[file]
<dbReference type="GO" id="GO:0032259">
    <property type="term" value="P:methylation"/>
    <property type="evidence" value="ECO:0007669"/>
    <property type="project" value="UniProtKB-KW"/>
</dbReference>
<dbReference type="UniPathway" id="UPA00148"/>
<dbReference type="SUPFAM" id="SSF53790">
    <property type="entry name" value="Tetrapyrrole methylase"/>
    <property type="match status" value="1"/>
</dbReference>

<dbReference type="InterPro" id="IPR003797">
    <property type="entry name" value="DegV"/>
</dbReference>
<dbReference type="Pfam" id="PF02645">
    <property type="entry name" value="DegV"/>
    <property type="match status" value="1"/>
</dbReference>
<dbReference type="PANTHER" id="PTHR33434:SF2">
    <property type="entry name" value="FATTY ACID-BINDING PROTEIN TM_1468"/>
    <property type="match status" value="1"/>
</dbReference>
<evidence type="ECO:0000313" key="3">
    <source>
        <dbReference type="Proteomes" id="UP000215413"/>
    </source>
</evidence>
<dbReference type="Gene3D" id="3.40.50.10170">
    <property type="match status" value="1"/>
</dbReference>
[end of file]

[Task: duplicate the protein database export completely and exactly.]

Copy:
<dbReference type="GO" id="GO:0032259">
    <property type="term" value="P:methylation"/>
    <property type="evidence" value="ECO:0007669"/>
    <property type="project" value="UniProtKB-KW"/>
</dbReference>
<dbReference type="UniPathway" id="UPA00148"/>
<dbReference type="SUPFAM" id="SSF53790">
    <property type="entry name" value="Tetrapyrrole methylase"/>
    <property type="match status" value="1"/>
</dbReference>

<dbReference type="InterPro" id="IPR003797">
    <property type="entry name" value="DegV"/>
</dbReference>
<dbReference type="Pfam" id="PF02645">
    <property type="entry name" value="DegV"/>
    <property type="match status" value="1"/>
</dbReference>
<dbReference type="PANTHER" id="PTHR33434:SF2">
    <property type="entry name" value="FATTY ACID-BINDING PROTEIN TM_1468"/>
    <property type="match status" value="1"/>
</dbReference>
<evidence type="ECO:0000313" key="3">
    <source>
        <dbReference type="Proteomes" id="UP000215413"/>
    </source>
</evidence>
<dbReference type="Gene3D" id="3.40.50.10170">
    <property type="match status" value="1"/>
</dbReference>